photo: Lisbeth Vazquez
by Lisbeth Vazquez
“You wanna come over to a girl’s night out?”
“Sorry, I can’t I have to stay home and take care of
my brothers because my mom has work tonight.”
That is the story of my life most of the time. In my head I’m just like ‘why do I have to take care of them all the time, and why can’t I ever go out and have fun?’ Then I realize that my mom is out there trying to support me and my brothers the best she can, so why not be responsible and help her out as well? Maneto is 9 and he is the oldest, Alexander is the baby boy at 5 years old. They are young and can’t take care of themselves alone, that’s why I have to step in.
My mom works double shifts Friday, Saturday, Monday, and Tuesday in a small dairy in El Nido where we live. Because of this I am often either taking caring of my brothers or catching up with my school work, many times I have to do both at the same time. Although my mom’s job has long hours, it is a good job because my mom is able to completely pay all our bills and the dairy is just a few blocks away from our house.
While taking care of my noisy brothers, I am off doing my homework for AP classes and cleaning up the house so when my mom gets home from work the house is clean. It is not too hard taking care of my brothers because they usually listen to me and they do pick up after themselves but kids being kids, they often distract me with the littlest things while I’m trying to do homework. Because I have many interruptions, I can never sit down and do homework so I’m doing it here and there and it ends up taking longer to finish. The hardest part of taking care of my brothers is getting them in the shower. It’s always a big deal to get them in there. While I enjoy cooking for my family, it’s another time consuming task to do. It is not that watching over my brothers is hard, the issue for me is that it’s too much for me to do in a small amount of time.
Coming from a Mexican family, I’m expected to help out at home. In Mexican tradition it’s common for women to be domestic at a young age. Whenever I talk to my other family members they ask me if I’m helping my mom out and doing as she says. It’s kind of sad that I’m a 16 year old teenager with no life. No one ever asks if these responsibilities affect me or not.
Jessyca Quintero had a similar experience when she was a teen due to her family’s income. She was expected to start working early and at the age of 15 she started working as a cashier at Shopko in Idaho. She has helped her family since then here and there. “Although I feel I was cheated out of my teenage life, I feel like it was the best lesson of my life because it made me appreciate the things I have in my life,” Quintero shared. She was in the same position as me- she started working early on because also coming from a traditional Latino family, it was just something that her parents expected her to do.
Another teenager, Yesenia Vargas, 14 has sacrificed her own education at times so she could take care of her siblings and help out her family. “I have to help out because there is none else to do so,” meaning her family has nobody close to help them out and Vargas has no option. She says that coming from Mexico has made it really difficult here. Vargas shares that she’s had to stay home to watch her siblings during a school day. She admits it was not the best idea but says there were no other options for her and her family since her parents really needed that extra day of work to be able to provide a roof over their heads. Vargas sees the silver lining in it and feels that “this experience has made me more responsible, though I wouldn’t want anyone to go through this because it’s hard.”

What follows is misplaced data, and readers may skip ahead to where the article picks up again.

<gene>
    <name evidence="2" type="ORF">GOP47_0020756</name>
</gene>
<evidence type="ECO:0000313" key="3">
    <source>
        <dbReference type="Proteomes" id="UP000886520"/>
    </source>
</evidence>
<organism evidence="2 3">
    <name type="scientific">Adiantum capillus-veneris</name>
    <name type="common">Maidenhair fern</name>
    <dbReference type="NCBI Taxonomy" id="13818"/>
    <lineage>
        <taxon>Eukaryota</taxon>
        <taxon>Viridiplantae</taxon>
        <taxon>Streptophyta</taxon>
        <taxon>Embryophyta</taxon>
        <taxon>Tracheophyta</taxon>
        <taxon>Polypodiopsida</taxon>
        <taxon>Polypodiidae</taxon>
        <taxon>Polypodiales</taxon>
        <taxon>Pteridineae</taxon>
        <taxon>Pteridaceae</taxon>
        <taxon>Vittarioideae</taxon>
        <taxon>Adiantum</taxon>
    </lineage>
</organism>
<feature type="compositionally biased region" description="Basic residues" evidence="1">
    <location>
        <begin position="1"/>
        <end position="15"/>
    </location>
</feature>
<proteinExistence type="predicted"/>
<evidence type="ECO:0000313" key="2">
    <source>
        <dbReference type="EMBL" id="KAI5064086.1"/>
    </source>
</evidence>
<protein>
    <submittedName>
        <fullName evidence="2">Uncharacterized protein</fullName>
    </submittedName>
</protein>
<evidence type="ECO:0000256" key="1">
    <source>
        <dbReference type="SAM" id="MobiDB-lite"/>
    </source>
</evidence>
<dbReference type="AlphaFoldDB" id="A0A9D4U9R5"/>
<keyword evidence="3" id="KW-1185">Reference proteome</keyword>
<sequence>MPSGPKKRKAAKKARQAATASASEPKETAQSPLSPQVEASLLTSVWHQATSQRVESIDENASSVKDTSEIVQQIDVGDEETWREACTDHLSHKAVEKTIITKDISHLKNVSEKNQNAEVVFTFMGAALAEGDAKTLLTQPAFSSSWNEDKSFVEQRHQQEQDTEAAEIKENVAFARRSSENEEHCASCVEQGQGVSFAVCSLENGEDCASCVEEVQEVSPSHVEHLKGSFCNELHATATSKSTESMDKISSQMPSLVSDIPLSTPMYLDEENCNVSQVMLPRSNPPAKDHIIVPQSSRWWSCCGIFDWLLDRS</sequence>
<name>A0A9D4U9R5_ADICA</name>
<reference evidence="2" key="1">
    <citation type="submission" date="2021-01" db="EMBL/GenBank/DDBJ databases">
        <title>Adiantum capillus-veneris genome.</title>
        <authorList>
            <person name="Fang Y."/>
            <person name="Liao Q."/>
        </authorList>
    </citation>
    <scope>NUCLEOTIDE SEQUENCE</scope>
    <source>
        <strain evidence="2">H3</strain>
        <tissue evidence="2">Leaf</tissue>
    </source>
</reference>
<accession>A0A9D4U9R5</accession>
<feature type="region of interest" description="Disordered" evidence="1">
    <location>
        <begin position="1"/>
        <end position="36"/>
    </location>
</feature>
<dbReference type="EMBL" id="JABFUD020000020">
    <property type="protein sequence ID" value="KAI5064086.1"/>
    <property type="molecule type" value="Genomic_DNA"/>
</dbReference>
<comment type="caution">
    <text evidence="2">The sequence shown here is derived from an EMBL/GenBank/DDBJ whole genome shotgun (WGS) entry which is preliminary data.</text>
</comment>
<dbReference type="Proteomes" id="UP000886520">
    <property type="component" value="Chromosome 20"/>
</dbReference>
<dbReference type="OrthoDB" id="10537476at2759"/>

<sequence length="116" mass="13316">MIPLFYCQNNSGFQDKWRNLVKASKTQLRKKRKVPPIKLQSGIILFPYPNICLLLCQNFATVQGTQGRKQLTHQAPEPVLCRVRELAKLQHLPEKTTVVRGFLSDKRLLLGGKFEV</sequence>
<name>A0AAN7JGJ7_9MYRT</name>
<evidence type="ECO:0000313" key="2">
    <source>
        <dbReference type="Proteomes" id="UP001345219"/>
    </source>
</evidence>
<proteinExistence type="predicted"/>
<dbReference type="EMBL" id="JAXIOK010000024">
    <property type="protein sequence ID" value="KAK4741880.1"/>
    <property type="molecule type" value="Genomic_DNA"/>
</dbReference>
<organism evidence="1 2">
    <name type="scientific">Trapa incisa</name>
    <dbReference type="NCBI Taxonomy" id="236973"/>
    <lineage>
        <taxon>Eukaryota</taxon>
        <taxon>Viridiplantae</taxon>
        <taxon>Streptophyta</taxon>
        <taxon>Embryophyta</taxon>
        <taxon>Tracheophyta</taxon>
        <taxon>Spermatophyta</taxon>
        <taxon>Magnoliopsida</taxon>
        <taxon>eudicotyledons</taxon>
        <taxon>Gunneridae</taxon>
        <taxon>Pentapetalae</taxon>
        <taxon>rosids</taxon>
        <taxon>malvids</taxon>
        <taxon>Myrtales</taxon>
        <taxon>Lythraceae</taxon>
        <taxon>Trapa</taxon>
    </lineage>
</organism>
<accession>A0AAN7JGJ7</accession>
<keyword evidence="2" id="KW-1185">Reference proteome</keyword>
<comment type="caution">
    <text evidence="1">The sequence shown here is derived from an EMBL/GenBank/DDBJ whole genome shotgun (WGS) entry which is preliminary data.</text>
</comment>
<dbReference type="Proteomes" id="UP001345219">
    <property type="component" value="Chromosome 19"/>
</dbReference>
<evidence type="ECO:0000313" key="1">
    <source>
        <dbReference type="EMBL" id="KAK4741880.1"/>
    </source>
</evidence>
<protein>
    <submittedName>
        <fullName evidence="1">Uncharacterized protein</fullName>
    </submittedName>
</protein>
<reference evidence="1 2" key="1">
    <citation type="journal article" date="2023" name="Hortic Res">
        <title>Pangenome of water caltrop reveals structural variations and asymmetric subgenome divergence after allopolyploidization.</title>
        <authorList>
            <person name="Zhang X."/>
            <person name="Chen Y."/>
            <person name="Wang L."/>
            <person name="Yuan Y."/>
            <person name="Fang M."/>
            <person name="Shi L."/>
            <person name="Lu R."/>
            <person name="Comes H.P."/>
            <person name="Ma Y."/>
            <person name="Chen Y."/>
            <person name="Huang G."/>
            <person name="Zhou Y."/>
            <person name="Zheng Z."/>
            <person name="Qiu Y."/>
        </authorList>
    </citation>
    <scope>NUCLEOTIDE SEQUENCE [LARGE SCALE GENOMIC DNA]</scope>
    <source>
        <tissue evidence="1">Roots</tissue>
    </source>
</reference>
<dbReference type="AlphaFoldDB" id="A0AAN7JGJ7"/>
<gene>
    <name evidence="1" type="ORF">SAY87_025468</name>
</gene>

In my case I feel like I have these responsibilities not only because I am a woman but also because I am the oldest. I manage to keep my grades high with struggles but I do feel like I’m taking on a role of a mother and my mom has the role of a dad.
No one else can look after my brothers besides my mom and I due to my parent’s recent divorce. I thought divorce was going to fix the problems we had at home but instead it brought even more struggle to our family. I don’t like to focus or blame my situation on the divorce but instead I choose to focus on getting through this with the family that is with me. I thank my mom for supporting me and my brothers, even though my teenage years have not been the easiest. I know that we will get to spend more time as a family and I will have a role of a daughter–and just that!
A typical day for me during the school year:
5:30am – BEEEEEEP BEEEEP! The most annoying noise ever! I have to get up from my comfortable bed.
6:30am – I’m out of the door but I usually eat my breakfast and do my makeup on the bus to save time.
8:05am – Time to open up my mind and get ready to learn!
3:05pm – School is finally over. I spend every second of the last five minutes of seventh period staring at the clock.
4:15pm – An hour ride home on the bus. When I get home and feel like just crashing out on my bed, but instead I have about 45 minutes to do homework until my two little brothers get home from school.
5:00pm – My brothers Maneto and Alexander get home I stop what I’m doing and make sure they eat.
5:30pm – I get my brothers to start their homework This gives me a chance to get some homework done.
6:00pm – Time to make sure the kids take a shower and then they are free to watch TV or play video games. That’s good for them but I have to clean up the house before my mom gets home.
7:30pm – My mom gets home tired from working at the dairy. It sucks, we hardly spend any time together.
9:00pm – I put the kids to sleep and finally have time to finish the rest of my homework.
11:00 pm – Now it’s time for me to go to go to bed. I’m drained with only 6 hours to sleep before tomorrow starts.